Friday, October 1, 2021


Reviewed by James Karas

The Blyth Festival faced the consequences of the Covid-19 pandemic with lumber, nails, screws and a lot of community support. They could not produce any plays indoors so they built an outdoor theatre on a sprawling lawn at the edge of the village. Inclement weather meant cancellation of some performances but there were far more fair-weather than rain-drenched days. You had to walk a few hundred yards on a gravel road to the Harvest Stage on Gypsy Lane but you were warned to leave your high heels behind.

This season they produced five one-actor shows  of about one hour each to run between August 11 and October 3, 2021. I saw Jewel by Joan MacLeod, her first play, which originally premiered in 1987 at the Tarragon Theatre. In the Blyth Festival production,   Rebecca Auerbach plays Marjorie Clifford, directed judiciously by J.D. Nicholsen.

Jewel is a love story that has a tragic result but ends on a note of hope. The backdrop for the plot is the sinking of the mammoth Ocean Ranger oil rig off the coast of Newfoundland on Valentine’s  Day 1982. All 84 people on board perished.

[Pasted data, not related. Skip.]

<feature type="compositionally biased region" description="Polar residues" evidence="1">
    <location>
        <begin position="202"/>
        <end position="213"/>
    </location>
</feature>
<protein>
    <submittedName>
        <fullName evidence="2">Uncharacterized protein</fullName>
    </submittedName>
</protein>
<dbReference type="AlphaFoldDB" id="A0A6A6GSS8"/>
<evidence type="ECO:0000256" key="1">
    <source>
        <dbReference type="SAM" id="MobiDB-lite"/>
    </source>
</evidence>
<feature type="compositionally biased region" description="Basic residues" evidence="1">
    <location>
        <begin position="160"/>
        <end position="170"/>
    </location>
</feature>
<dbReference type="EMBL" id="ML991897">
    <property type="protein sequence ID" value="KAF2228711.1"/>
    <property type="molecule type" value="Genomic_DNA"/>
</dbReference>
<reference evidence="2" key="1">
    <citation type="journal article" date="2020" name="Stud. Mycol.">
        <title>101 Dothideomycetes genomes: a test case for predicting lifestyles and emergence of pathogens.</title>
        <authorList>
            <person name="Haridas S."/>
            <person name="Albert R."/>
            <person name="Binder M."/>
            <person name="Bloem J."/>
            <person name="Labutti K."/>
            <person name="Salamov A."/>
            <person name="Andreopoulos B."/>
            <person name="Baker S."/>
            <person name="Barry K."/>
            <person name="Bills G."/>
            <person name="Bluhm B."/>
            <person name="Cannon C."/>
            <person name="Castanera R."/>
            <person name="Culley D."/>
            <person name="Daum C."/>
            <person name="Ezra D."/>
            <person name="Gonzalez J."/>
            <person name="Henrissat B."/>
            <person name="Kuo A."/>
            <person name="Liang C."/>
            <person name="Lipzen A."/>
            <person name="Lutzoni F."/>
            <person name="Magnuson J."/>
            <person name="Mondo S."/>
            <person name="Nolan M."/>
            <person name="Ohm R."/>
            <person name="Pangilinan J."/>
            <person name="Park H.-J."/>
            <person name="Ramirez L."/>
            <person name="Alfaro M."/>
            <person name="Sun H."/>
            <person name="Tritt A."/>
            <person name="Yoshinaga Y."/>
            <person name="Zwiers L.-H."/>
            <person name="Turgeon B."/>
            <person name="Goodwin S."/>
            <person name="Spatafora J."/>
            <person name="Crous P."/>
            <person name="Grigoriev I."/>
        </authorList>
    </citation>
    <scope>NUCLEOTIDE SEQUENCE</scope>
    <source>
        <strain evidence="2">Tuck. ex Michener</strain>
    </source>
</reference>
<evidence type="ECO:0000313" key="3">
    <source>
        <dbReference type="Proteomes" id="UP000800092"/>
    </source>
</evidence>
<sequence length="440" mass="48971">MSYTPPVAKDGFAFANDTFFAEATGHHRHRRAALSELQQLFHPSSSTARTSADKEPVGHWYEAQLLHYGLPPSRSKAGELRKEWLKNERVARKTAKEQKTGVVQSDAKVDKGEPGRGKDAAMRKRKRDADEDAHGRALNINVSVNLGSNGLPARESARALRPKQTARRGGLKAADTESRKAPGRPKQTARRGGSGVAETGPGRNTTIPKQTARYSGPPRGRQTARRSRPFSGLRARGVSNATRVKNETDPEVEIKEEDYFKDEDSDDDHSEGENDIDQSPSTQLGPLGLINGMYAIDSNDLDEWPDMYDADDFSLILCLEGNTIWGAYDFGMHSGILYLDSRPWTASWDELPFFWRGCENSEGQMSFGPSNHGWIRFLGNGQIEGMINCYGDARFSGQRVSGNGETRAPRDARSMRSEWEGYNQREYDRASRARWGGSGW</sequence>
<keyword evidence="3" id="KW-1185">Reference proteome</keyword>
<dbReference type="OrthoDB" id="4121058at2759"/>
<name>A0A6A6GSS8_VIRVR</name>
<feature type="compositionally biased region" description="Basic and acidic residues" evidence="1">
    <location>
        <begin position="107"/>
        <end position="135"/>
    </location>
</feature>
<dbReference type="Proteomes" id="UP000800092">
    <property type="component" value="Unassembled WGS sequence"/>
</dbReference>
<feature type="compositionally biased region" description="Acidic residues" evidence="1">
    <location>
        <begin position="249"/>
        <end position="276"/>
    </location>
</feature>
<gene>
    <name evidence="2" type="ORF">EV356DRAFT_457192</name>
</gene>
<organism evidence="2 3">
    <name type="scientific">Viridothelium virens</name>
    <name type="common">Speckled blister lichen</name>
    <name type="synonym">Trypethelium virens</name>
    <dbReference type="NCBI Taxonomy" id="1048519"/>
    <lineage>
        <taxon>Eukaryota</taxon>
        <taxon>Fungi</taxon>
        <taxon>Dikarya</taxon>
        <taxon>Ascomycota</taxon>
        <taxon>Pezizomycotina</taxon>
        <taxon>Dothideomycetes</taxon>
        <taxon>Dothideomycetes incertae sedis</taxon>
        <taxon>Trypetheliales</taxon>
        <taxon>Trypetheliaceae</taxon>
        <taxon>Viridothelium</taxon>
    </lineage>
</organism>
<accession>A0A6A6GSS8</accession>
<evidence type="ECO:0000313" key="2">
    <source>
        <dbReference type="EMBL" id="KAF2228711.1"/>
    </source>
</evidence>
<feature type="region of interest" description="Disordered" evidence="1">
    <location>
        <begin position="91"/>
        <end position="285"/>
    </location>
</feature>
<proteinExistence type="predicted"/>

Rebecca Auerbach in Jewel. Photo by Terry Manzo

Marjorie, a simple woman, tells us her life story beginning with memories of Valentine’s Days. When she was very young cutting out paper hearts to give to the most popular boy in primary school was an expression of nascent love. At age 15, one of her friends was described as mature meaning that she had big tits, smoked and was stupid.  In later teens, the girls discovered sleepovers, cigarettes and booze – lots of booze.

Marjorie is in rural Alberta and, however haltingly and amusingly, finds love and marries Harry. They have a farm but Harry goes away to work in the Alberta oil fields and Marjorie finds amusement with a friend whose husband is away frequently. And they drink.